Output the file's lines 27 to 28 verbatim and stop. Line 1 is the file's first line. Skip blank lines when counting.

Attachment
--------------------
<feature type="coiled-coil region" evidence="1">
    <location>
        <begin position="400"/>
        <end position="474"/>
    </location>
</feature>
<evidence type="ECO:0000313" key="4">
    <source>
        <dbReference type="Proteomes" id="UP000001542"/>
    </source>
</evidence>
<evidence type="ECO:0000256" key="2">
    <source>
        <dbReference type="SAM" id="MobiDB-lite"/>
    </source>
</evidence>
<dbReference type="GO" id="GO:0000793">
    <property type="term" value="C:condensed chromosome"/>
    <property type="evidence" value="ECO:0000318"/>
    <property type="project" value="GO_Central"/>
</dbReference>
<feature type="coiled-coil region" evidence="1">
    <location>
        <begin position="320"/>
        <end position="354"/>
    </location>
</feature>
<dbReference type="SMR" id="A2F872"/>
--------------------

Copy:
</feature>
<dbReference type="SMR" id="A2F872"/>